I’m sure you realize that most top pros can drive well beyond 300’. Some like Simon Lizotte and Drew Gibson can even reach the 600’ mark. Those are insane numbers and take years and years of practice to develop the form to achieve drives of that distance. My personal opinion is that it could take upwards of 10 years of practice to achieve consistent drive distances in the 500’ range. I’ve been playing for about 4-5 years as of 2020 and my consistent drive distance is about 400’.
Putting is a very important skill, and sometimes takes a backseat to drive distance. I would argue that putting is far more important than drive distance and if practiced and developed, good putting skills will greatly affect your score.
On the chart above, putting skills are measured by how many times out of 10, on average you can make a shot from a certain distance. The more consistently you can land a putt from farther away, the better you are. For example, a novice player with less than a year of experience makes 3-5/10 putts from 20 feet. This means that when putting from 20 feet away, a novice player makes 3 to 5 out of every 10 putts. An advanced player with several years of experience makes 5 to 7 putts out of every 10 from 25 to 30 feet away.
You can make your way through a round of disc golf throwing a simple backhand the entire time. However, there is a wide range of skills to learn if you want to be considered good. Another basic skill is being able to throw forehand, which is something a lot of players struggle with.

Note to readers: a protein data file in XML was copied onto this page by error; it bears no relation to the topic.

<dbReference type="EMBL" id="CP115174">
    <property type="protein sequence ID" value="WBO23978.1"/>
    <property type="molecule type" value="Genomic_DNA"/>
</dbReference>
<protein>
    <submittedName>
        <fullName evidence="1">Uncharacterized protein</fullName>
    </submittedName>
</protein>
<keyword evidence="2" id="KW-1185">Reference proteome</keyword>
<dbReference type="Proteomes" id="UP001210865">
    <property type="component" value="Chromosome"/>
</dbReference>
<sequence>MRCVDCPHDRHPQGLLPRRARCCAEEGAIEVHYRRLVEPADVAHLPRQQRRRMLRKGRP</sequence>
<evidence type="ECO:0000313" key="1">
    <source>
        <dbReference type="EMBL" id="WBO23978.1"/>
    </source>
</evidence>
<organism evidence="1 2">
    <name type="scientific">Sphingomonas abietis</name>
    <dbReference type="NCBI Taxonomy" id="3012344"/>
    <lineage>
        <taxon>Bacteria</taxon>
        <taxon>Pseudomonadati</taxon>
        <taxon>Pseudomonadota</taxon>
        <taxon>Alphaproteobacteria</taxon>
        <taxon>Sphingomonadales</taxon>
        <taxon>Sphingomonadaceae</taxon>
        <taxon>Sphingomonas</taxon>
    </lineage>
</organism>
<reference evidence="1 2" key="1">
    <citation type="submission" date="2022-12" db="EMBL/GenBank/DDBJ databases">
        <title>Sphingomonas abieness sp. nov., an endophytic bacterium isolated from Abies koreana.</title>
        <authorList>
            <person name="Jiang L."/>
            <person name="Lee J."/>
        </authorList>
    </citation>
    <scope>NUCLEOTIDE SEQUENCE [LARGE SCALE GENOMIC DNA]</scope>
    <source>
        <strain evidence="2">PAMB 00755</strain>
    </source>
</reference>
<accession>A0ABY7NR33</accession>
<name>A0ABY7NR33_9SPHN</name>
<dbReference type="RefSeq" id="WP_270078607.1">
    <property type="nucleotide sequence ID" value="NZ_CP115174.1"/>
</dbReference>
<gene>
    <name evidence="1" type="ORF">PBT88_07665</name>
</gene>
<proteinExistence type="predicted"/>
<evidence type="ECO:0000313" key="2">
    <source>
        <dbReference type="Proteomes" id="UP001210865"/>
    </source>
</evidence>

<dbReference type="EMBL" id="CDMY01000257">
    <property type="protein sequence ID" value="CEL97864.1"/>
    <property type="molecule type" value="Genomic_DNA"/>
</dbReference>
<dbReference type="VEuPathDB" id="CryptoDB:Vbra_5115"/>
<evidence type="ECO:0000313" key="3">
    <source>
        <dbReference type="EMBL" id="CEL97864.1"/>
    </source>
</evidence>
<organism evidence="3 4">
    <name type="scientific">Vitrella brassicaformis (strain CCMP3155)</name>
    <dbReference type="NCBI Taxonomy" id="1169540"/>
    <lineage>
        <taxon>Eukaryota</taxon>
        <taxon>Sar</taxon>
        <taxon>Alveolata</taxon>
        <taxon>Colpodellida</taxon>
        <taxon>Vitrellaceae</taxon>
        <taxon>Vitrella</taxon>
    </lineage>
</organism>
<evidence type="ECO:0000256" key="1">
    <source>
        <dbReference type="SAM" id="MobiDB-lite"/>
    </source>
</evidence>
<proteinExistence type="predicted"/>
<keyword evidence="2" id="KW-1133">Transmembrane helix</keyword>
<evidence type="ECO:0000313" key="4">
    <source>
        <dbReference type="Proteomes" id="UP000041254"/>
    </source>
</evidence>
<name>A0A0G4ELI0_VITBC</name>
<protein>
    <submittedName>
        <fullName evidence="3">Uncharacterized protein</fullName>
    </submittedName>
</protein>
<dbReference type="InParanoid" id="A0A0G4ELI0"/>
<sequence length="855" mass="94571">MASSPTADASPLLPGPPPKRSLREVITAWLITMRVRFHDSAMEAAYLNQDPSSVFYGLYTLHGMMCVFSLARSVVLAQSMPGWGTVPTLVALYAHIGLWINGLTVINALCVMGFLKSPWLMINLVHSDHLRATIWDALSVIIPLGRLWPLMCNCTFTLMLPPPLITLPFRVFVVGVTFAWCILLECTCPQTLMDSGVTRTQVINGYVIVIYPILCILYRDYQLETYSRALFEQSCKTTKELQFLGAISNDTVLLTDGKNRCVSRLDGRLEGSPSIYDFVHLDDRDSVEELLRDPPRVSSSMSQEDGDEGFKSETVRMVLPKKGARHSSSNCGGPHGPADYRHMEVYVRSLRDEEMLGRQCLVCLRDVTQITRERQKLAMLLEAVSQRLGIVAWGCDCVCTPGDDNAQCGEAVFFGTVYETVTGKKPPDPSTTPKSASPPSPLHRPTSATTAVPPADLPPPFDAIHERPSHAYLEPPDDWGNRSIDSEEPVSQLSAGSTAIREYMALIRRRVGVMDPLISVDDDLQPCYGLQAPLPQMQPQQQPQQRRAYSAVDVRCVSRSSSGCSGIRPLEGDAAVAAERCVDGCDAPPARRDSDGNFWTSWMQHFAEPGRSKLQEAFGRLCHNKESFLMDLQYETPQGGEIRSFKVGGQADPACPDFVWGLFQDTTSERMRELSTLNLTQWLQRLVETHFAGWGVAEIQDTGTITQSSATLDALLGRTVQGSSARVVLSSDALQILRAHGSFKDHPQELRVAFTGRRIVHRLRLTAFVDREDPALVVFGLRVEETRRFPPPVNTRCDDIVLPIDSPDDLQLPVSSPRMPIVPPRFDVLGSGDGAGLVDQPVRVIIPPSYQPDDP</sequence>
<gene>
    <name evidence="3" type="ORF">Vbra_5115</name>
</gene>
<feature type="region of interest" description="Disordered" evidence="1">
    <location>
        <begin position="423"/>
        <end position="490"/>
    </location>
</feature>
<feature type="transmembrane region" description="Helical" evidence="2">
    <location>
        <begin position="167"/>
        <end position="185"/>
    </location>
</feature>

From there, it gets more complicated with variations on these throws. There are techniques like hyzer and anhyzer that require throwing a disc at a specific angle. There’s also advanced shots like an s-shot that involve combining skills.
Also, there are more unusual shots like rollers, thumbers, tomahawks and many more.
Mastering these skills requires understanding a variety of different aspects of a disc golf throw from footwork to grip. The more of these you master, the better you will become. A lot of this comes with time. The longer you play, the more of these skills you’ll decide to try out, and the more you’ll start to practice and gain experience.
As you can see in the list of skills by division in the PDGA guidelines, there isn’t much direction on what skills to have to be considered good, other than having at least the two basic types of throws down. There are too many different skills to work on and learn to say which ones you need to know. What a player chooses to focus on will also be a matter of personal preference.
What Does the PDGA Say?
The Professional Disc Golf Association (PDGA) provides some generalizations for ranking player skill to help players decide what divisions to go into. These division descriptions can give us an indication of how good someone is expected to be based on how long they have been playing for. This includes novice, recreational, intermediate, and advanced players.
A novice is someone who is still learning the sport. A recreational player is someone with one to two years of experience playing. An intermediate player is someone with two to three years of experience playing. An advanced player is someone with several years of experience and who has tournament experience. The professional divisions describe players with several years of tournament experience.
This gives us an indication of how long it will take to get good. Approximately 3 years if you consider intermediate/advanced good. What you do with those three years will determine how good you actually are.